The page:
Words by Tim Maloney
Photography by Tim Maloney
Milano, city of fashion, city of finance and city of cycling. Milano-Sanremo, often called “La Classicissima di Primavera" is the first of 5 “monument” races and at 298 km, the longest race of the cycling season. Since it’s first edition in 1907, La Classicissima has only missed three editions because of world wars. Traditionally run on March 19th, San Giuseppe, the feast day of Saint Joseph which used to be an important holiday in Italy, Saturday’s 107th edition of the race returned to the start in front of Milano’s iconic 15th century renaissance fortress Castello Sforzesco, built by Francesco Sforza, Duke of Milan.
Cycling is the last proletarian sport, where eager tifosi can get up close and personal with their favorite champions of due ruote. On the sparkling Saturday morning by the Castello, Simpson Magazine paid a visit to the start of “La Classicissima di Primavera". Milano-Sanremo not only brings out the best riders in cycling, but thousands of fans, camp followers and journalists. We asked a few journalists, photographers and riders what Milano-Sanremo means to them.
Paolo Viberti, Tuttosport’s cycling corrispondant for 35 years and was at his 33rd Milano-Sanremo. Paolo Viberti told Simpson Magazine “Milano-Sanremo is the first big race where all the riders, who are coming from a lot of different racing experiences in the early season, are together. It’s the only race that is over 300km and even if there is not a lot of climbing and it might seem like an easy ride, it’s not. Anything can happen at Milano-Sanremo. The magic of this race is just that. Once, Milano-Sanremo was the first real race of the season, but that’s not the case anymore, but whoever wins Milano-Sanremo had made their season.”
Giorgio Viberti, Paolo’s twin brother and cycling journalist for La Stampa told Simpson Magazine “Milano-Sanremo is special because of it’s great history. The race was not run in 1944 or ’45 because of the war. 70 years ago, in 1946 with WW2 just finished, Fausto Coppi attacked right after the start of the race. On the Passo Turchino, he rode away from the others and finished in Sanremo 12 minutes ahead of the next rider. The radio commentator, Niccolo Carosio announced “before the next rider arrives, we’ll play some dance music.”Fifteen minutes later, Lucien Teisseire finished in second. Fifty years ago, Eddy Merckx won the first of his 7 Milano-Sanremo titles and 40 years ago, he won his final Milano-Sanremo. All of these important moments are why Milano-Sanremo is such a great race.”
Simpson Magazine ran into Graham Watson, who lives just outside of London but travels the world as one of cycling’s top photographer. Enjoying the spring sunshine before hopping on his moto for the hectic ride to Sanremo, Watson said “Milano-Sanremo is the first really, really big rendezvous for the year. We’ve been racing since the middle of January in Australia, and had a lot of races all over the world, but today, at Milano-Sanremo is the start of the season. It’s almost spring and it’s the first big race of the season where everybody is there.”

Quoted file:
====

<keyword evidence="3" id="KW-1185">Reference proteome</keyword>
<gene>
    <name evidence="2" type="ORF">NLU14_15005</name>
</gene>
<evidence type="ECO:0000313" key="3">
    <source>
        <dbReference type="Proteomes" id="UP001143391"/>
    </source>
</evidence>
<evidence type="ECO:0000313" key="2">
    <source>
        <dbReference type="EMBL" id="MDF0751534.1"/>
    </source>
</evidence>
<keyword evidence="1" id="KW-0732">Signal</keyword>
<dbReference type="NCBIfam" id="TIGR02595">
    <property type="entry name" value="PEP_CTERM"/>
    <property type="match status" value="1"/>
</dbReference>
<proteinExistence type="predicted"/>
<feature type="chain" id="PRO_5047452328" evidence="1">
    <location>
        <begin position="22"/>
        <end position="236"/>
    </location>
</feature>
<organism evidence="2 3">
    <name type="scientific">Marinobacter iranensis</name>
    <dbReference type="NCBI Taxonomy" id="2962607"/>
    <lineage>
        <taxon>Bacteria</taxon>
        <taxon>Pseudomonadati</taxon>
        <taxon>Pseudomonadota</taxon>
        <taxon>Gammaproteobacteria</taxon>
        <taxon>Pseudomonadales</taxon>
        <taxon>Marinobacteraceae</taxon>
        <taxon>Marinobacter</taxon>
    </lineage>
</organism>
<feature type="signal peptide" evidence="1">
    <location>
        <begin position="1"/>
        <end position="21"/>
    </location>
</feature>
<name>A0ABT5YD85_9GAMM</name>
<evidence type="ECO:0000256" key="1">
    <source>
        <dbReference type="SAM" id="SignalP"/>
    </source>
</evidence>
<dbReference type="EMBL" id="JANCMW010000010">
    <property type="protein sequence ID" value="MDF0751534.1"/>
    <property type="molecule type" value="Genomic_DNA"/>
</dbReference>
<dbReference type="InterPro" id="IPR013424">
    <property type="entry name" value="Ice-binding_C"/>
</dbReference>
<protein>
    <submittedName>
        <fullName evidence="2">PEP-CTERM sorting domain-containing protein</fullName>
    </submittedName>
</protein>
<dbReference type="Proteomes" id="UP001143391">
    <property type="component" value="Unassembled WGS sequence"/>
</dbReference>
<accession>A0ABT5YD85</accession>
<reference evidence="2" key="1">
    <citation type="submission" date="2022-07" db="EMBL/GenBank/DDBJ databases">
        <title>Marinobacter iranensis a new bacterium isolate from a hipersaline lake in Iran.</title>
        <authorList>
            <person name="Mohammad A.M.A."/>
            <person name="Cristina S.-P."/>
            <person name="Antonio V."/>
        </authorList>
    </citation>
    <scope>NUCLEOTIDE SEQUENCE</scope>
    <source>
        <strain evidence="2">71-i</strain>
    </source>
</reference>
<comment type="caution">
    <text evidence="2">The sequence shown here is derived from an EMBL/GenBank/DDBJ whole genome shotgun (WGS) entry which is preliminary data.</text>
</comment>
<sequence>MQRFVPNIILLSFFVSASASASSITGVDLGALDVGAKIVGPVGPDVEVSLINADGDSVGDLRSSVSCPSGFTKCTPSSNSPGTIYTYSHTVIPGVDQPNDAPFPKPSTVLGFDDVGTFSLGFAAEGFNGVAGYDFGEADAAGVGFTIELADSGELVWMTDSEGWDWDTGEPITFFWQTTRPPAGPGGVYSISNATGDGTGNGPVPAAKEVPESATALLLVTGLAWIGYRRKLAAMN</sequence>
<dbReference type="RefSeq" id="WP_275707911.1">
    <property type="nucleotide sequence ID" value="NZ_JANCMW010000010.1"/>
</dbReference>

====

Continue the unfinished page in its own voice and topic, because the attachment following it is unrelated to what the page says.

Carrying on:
Pier Bergonzi, editorial director of La Gazzetta dello Sport and author of numerous books about cycling gave Simpson Magazine his take on why Milano-Sanremo is the number one single day race in Italy, saying “Of course, (Milano-Sanremo) is the longest race on the cycling calendar, it’s 300km and most races are not that long anymore. And it’s certainly the only race on the calendar where all types of riders, sprinters, stage racers, anyone can win. There is a special feeling at Milano-Sanremo, with the cool morning start in the city, the climb up the mountain and a warm afternoon by the seaside with a dramatic sprint finish on via Roma in Sanremo. It’s my favorite race of the season.”
At 39, Katusha’s Angel Vicioso has only ridden Milano-Sanremo a few times in his career as he spent much of the time racing for Spanish team. But Vicioso told Simpson Magazine “I really love this race; it’s very exciting to ride and racing along the Riviera is great with all the people out cheering.” Vicioso, in what is likely to be his final year in the peloton, came back strongly in 2015 after a near-career ending crash in the 2014 Giro d’Italia. We asked Vicioso how he keeps motivated after 16 years in the pro peloton and he explained “I still love racing, that hasn’t changed and as I am a professional, I am motivated to work hard for my family. After all, it’s my job.”
@PippoPozzato has 54.4k followers on Twitter and told Simpson Magazine he had high hopes for Sanremo. “I just finished a hard training block in the Canary Islands and am in good form, so I am looking for a top 10 result.” Pippo had a good sprint on via Roma finishing 8th.